Love, Death & the Lady


 The April installment of this ongoing blog is an aptl y timed Arian return to the concept that originally inspired its initiation in the first place. As readers to whom I have spoken about in connection with my blog will themselves be aware, this thing started as a  personal fortnightly or monthly viewpoint focussing on certain current themes bubbling to the surface on the local Traditional Folk and World Music Scenes; as well as some of what I myself shall be up to in connection with the above over the succeeding few weeks and months. 
Listeners to a very interesting, and perhaps controversial, broadcast from the incomparable Shirley Collins, for many years a true mainstay of the nineteen sixties’ National Folk Revival Movement, ‘Love, Death and the Lady’, may have heard to a very amusing description of the late Euan MacColl. Although Shirley’s references to him as a ‘contrived’ musical personality is not the kind of way one is accustomed to hear him being referred to in a broadcast from the BBC airwaves, which he himself dominated for so many years before his death, it is fact that his origins were considerably more Mancunian than Scottish; whilst he also appears to have had no proven extant folk tradition in his family history beyond the first generation.
One fact that was not dealt with in any great detail in this programme, however, was that Mr. MacColl is not the only person who appears to have disseminated a contrived image of himself as a Traditional Folk Singer through the medium of BBC broadcasting. In more recent times Mr. Michael Tickell, Father of the world famous Northumbrian piper Kathryn Tickell, seems to have attempted to contrive a similar tradition for himself; as a now not so recently broadcast series on the Border Ballads will attest.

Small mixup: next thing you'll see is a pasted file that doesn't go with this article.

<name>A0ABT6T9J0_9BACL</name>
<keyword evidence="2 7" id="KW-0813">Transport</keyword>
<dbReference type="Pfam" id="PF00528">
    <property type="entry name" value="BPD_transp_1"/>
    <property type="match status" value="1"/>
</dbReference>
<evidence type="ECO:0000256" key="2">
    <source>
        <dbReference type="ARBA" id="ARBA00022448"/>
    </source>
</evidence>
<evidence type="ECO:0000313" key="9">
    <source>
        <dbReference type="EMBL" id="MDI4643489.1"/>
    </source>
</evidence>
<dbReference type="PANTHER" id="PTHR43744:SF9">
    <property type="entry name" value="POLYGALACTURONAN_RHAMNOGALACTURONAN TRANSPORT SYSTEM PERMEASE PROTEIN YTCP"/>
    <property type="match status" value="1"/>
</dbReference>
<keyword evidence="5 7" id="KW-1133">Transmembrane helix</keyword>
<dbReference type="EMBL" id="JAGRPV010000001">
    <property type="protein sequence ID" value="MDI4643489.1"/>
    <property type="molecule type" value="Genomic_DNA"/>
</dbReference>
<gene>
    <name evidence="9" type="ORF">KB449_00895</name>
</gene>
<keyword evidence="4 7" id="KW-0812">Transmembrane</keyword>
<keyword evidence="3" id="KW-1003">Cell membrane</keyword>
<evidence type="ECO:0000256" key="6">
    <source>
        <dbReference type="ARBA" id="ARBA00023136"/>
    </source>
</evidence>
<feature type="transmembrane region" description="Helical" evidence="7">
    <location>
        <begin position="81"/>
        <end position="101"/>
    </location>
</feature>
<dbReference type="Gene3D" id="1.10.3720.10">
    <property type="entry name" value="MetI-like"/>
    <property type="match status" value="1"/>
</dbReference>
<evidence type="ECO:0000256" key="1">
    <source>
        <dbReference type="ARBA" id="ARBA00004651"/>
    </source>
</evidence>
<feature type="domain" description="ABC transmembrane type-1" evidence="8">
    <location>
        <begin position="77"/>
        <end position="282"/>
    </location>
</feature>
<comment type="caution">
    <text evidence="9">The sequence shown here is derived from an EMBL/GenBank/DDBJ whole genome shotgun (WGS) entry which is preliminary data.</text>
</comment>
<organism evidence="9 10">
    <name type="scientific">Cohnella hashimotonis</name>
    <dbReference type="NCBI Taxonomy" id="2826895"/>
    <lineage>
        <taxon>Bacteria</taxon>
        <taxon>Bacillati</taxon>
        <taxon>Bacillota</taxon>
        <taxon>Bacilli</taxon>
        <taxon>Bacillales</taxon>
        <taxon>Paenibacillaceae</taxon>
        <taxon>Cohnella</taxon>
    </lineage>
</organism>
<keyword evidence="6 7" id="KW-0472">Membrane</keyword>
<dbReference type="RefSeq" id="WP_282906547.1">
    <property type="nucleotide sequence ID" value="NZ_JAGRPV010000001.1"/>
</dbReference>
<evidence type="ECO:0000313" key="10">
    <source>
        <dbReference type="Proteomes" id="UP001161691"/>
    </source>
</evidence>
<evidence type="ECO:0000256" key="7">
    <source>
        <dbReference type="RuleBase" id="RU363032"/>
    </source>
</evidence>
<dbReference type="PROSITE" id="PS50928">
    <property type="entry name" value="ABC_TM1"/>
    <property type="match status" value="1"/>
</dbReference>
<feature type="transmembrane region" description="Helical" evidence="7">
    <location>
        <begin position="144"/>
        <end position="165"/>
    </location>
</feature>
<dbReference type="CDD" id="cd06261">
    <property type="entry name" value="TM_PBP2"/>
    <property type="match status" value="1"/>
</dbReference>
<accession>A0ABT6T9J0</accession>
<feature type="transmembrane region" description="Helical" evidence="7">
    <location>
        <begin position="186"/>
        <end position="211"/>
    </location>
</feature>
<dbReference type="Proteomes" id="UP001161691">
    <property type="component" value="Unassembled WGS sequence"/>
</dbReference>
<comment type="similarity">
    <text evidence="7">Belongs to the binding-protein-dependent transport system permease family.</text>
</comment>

This matter in itself has done much to undermine the credibility of the BBC as a world class institution, in that accuracy of content is as much a part of good public service sector broadcasting as quality of sound or value for money. So, it is perhaps about time that such issues were properly addressed: not only by the BBC but also by some of the publically funded institutions with which the organization has become associated. Most notably the Sage Gateshead.
One aspect of the Border Ballads that is by no means well understood is their role as a repository of ancient pre-Christian legendary traditions. Something about which Mr. Tickell appears to have demonstrated a woeful ignorance during the course of his publically funded broadcasts. These traditions in turn can be shown to have been part of a lost literary canon of folk song, which is rooted in the Minstrel Traditions of the High Middle Ages and was known about by the Templars and other gnostically inclined seekers after truth such as the Cathars of Southern France. The embedded video clip at the top of this blog is taken from my  recently completed digital film ‘Voices of Albion’, which is due to be shown at the 2008 Portobello Film Festival in August or September of this year. 
As well as discussing some of the ideas set out in this month’s blog, the clip also features  a brief appearance by the Copper Family, whose now not so recently deceased head, the late Bob Copper, was himself a longstanding friend and collaborator with the incomparable Shirley Collins. 
For those of you interested to know more about Michael Tickell and the Border Ballads hit here or to read more about the COpper Family hit here…..
More about the Border Ballads in a few weeks…….


About tartantombraider

A lineal descendant of Captain Robert Ferguson (1719-1799) the older brother of the great Scottish Enlightenment Philosopher and historian Adam Ferguson (1723-1816); the friend of Hume, Gibbon and Adam Smith. Also related to the great feminist author and playwright Rachel Ferguson. Have written extensively on a vast range of subjects, published in print as book author and in various journals and magazines into the bargain. Early work as an underground film maker on the early Goa Trance and radical anti-CJB political scene in the 1990s has since become more refined and ambitious and I am now a regular contributor to such high profile events as the Portobello Film Festival Annual Film Maker's Convention.....:
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